Montana Public Radio

Bear Managers Look To Reduce Highway Deaths As Grizzly Populations Expand

Apr 30, 2019

On Tuesday, grizzly bear managers announced that a representative from Montana’s Department of Transportation will be joining their committee in hopes of reducing a growing number of bear deaths on highways.

Last year 14 grizzlies died in car wrecks in the area in and around Glacier National Park. That’s compared to an average of less than four per year over the last decade and a half.

At a meeting in Kalispell Tuesday, the committee of federal, state and tribal grizzly managers focused on bears in and around Glacier National Park brought it’s first-ever representative from Montana’s DOT on board. It’s biologist Joe Weigand.

"As grizzly bear populations have increased and they're expanding their range, they’re crossing highways more frequently," Weigand says. "And as a result, we’re possibly seeing a few more collisions," Weigand says.

The Northern Continental Divide Ecosystem that the committee manages is home to the largest grizzly population in the lower 48, at an estimated 1,000 bears.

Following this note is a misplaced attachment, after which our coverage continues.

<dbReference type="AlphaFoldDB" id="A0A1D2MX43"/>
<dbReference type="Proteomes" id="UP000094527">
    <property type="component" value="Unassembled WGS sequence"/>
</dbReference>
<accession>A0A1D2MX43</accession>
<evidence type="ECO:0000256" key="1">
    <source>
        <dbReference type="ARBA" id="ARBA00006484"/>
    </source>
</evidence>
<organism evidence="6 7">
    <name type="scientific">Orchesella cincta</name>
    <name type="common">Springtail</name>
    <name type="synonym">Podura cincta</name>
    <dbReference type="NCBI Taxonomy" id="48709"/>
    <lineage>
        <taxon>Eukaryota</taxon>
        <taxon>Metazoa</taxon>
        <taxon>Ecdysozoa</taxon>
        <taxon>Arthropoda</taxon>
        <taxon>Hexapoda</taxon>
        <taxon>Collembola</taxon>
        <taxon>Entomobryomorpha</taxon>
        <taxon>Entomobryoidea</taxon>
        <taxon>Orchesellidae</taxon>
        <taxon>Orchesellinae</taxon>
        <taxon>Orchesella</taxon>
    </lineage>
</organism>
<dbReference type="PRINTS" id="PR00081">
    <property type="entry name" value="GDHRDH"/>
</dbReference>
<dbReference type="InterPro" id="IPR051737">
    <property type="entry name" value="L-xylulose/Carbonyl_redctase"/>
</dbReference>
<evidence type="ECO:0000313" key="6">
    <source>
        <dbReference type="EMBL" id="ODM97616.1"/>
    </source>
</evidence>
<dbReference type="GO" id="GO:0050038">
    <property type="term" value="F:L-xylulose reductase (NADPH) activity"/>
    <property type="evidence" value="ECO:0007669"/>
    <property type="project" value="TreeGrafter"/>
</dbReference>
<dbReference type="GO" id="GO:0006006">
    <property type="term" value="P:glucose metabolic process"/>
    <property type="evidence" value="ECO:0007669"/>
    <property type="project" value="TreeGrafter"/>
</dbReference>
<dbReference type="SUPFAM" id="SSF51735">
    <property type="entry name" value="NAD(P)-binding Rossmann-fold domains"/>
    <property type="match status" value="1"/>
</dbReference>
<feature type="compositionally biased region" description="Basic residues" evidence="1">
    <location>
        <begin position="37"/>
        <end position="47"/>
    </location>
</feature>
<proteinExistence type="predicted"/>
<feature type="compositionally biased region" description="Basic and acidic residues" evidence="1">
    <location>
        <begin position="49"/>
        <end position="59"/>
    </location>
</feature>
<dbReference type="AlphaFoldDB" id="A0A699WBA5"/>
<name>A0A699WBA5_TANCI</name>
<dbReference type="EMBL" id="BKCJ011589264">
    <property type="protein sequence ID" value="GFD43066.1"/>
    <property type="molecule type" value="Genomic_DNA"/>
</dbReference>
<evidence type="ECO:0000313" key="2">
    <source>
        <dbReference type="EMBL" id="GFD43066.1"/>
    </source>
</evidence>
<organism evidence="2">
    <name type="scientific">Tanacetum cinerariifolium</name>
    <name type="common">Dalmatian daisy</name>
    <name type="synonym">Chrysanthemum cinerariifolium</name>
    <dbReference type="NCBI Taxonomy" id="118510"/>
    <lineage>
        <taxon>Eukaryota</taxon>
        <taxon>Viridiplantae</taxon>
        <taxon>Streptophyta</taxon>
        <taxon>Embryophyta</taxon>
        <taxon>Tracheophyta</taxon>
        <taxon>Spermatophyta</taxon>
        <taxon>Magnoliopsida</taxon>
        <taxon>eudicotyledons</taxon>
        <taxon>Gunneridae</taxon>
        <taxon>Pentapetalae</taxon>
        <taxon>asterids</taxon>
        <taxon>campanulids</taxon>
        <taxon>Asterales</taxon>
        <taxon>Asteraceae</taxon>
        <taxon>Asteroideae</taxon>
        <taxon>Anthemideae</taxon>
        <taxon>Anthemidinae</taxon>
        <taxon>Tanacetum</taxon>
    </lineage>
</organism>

Causes of known and probable documented mortalities of grizzly bear in the NCDE.
Credit Montana Fish, Wildlife and Parks

Weigand says safe passage across roads is important to both human and bear safety. And, highway crossings are a key factor in bears from the NCDE connecting to populations in the Bitterroot and the Greater Yellowstone Ecosystems to the south.

He says DOT and bear managers are paying particular attention to Highway 93, where 41 wildlife crossing structures span the road from Missoula to Polson. Biologists have documented grizzlies crossing in the area more than 120 times total in recent years. But there’s been a concentration of bruin mortalities north of St. Ignatius.

Building more can be pricey and take years, but Weigand says some simple solutions like more fencing could help guide grizzlies into the structures and get across the road safely.

L to R: MDOT's Joe Weigand, CSKT wildlife biologist Stacy Courville, FWS grizzly recovery coordinator Hilary Cooley at an IGBC meeting in Kalispell, April 30, 2019.
Credit Nick Mott / Montana Public Radio

"I think it’s about time that Department of Transportation got involved with grizzly bears and highway passage issues," says Arlene Montgomery with the conservation watchdog group Friends of the Wild Swan.

Biologists at the meeting said highway crossings are one of many issues associated with a growing population of grizzlies in an expanding area.